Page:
Lemvig Biogas

Lemvig Biogas has been the largest biogas plant in Denmark since 1992. The biogas plant generates enough electricity per year to cover the annual electricity consumption of 22,000 people.

Lemvig, Denmark




Environmental / Local impact

Producing electricity since



25 local farmers in a privately owned cooperative

Lemvig Biogas has been the largest thermophilic biogas plant in Denmark since 1992, established with the main aim of producing renewable and CO2-neutral biogas. It utilizes waste, residual products (fish, organic household, pharmaceutical wastes, etc) and manure to generate heat and power. This results in a good economy for the plant and for the households consuming the heat as well as helping the degradation of pollutants. The biogas plant generates more than 33 million kWh electricity per year – covering the annual electricity consumption for 22,000 people.

Lemvig Biogas also produces heat. The surplus heat from the gas engines’ cooling system is annually 55 million kWh heat, which benefits the district heating consumers in Lemvig, Nørre Nissum and Klinkby. 55 million kWh of heat corresponds to the annual heat consumption of over 3,000 households.

Lemvig Biogas is today owned by 25 local farmers in a 100 percent privately owned cooperative.


Biogas is a combustible mixture of gases mainly consisting of methane and carbon dioxide.

Anaerobic digestion is a microbiological process of decomposition of organic matter, in the absence of oxygen, largely applied today to produce biogas in air-proof reactor tanks named digesters. A wide range of micro-organisms are involved in the anaerobic process which has two main end products: biogas and digestate. Biogas is a combustible gas consisting of methane, carbon dioxide and small amounts of other gases. Digestate is the decomposed substrate, rich in nutrients and suitable to be used as plant fertilizer.


The biogas process 

The biogas process requires the following to work:

  • Anaerobic environment – an oxygen-free environment
  • Methane bacteria – the collected waste
  • Fixed temperature – 0 to 65 degrees
  • Continuous supply of new manure – to keep the process going and ensuring an ongoing production of biogas (as new material is added, more biogas is produced).

The complete biological decomposition of organic matter to methane and carbon dioxide under oxygen-depleted condition (anaerobic) is a complicated process from an interaction between a number of different bacteria. What may be a waste product from some bacteria could be food for others, and in this way the bacteria are interdependent.


Process parameters 

  • Anaerobic environment
  • Temperature
  • Acidity (pH)
  • Substrate (feedstock)
  • Comminution
  • Dry matter content
  • Carbon/ nitrogen ratio
  • Stirring
  • Organic load

Environmental benefits

Reduction of GHG and mitigation of global warming

Biogas production reduces the emissions of methane, which has higher greenhouse gazes emission than carbon dioxide (CO2), and nitrous oxide by storing and using animal manure as fertilizer.  The substitution of fossil fuels by biogas for energy production leads to a reduction of CO2, CH4 and N2O emissions which contributes to global warming mitigation.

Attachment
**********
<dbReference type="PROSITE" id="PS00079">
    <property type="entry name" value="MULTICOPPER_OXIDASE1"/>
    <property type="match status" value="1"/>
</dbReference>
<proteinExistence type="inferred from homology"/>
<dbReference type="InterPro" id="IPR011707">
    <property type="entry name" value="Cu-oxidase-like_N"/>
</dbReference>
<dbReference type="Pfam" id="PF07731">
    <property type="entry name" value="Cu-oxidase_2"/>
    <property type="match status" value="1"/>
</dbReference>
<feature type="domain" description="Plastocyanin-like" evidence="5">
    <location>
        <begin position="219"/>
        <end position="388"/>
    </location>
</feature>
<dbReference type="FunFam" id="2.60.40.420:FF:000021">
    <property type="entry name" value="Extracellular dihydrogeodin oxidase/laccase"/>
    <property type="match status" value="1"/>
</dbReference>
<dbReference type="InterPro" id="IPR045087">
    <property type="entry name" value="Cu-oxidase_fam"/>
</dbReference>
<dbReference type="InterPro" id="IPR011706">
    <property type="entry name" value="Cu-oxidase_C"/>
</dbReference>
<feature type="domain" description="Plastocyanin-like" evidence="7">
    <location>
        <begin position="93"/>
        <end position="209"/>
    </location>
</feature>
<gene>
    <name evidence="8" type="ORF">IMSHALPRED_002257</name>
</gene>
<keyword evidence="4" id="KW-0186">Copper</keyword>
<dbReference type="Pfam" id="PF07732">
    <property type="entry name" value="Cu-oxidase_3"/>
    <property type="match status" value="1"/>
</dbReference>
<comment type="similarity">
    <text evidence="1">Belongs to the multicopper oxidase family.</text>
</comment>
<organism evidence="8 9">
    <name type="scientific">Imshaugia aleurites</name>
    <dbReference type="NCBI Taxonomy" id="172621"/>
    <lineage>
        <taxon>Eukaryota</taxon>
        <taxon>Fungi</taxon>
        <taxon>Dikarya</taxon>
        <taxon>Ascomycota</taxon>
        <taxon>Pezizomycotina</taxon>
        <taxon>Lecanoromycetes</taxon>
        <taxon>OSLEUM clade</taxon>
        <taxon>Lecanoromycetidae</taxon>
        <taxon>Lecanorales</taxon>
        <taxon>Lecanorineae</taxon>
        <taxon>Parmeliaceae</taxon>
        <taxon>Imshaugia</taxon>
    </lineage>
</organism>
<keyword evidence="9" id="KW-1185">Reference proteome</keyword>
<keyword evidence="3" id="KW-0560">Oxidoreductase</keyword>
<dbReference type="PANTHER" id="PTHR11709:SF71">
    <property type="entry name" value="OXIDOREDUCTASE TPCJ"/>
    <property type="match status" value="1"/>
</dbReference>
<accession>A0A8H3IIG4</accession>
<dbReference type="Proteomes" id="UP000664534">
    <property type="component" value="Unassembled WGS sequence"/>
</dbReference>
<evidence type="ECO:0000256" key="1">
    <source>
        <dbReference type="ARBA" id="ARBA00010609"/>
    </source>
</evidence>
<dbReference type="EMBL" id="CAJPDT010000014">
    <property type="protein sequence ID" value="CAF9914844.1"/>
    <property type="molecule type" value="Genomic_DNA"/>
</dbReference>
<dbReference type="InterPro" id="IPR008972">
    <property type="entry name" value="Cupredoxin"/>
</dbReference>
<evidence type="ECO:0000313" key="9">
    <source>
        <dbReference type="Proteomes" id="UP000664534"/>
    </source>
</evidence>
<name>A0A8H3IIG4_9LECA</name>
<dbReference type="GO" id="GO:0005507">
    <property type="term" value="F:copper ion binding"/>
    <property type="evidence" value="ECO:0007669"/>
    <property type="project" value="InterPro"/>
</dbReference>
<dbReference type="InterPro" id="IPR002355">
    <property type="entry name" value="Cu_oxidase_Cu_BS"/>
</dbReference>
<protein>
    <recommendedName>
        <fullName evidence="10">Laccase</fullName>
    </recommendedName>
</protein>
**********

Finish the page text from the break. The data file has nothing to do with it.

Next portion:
Waste reduction 

One of the main advantages of biogas production is the ability to transform waste material into a valuable resource. Many European countries are facing enormous problems associated with overproduction of organic wastes from industry, agriculture and households. Biogas production is an excellent way to comply with increasingly restrictive national and European regulations and to utilize organic wastes for energy production, followed by recycling of the digested substrate as fertilizer. Anaerobic digestion can also contribute to reducing the volume of waste and costs for waste disposal.

Reduction of dependency on imported fossil fuels 

Contribution to EU energy and environmental targets 

Flexible and efficient end use of biogas 

Low water input 

Benefits for the farmers

Additional income for the farmers involved

Production of feedstock in combination with operation of biogas plants makes biogas technologies economically attractive for farmers, providing them with an additional income. The farmers also become important energy providers and waste treatment operators.

Digestate is an excellent fertiliser

A biogas plant is not only a supplier of energy. The digested substrate, usually named digestate, is a valuable soil fertiliser, rich in nitrogen, phosphorus, potassium and micronutrients, which can be applied on soils. Compared to raw animal manure, digestate has improved fertilizer efficiency due to higher homogeneity and nutrient availability.

Flexibility to use different livestocks 

Various types of feedstock can be used for the production of biogas: animal manure and slurries, crop residues, organic wastes from dairy production, food industries and agro- industries, wastewater sludge, organic fraction of municipal solid wastes, organic wastes from households and from catering business as well as energy crops. Biogas can also be collected from landfill sites.

One main advantage of biogas production is the ability to use “wet biomass” types as feedstock, characterized by moisture content higher than 60–70% (e.g. sewage sludge, animal slurries, flotation sludge from food processing etc.). Energy crops as well as all kinds of agricultural residues (damaged crops, unsuitable for food or resulting from unfavourable growing and weather conditions) can be used to produce biogas and fertiliser. A number of animal by-products unsuitable for human consumption can also be processed in biogas plants.

Reduced odour and flies 

Storage of liquid manure, animal dung and many organic wastes are sources of persistent, unpleasant odours and attract flies. The biogas process reduces these odours by up to 80%.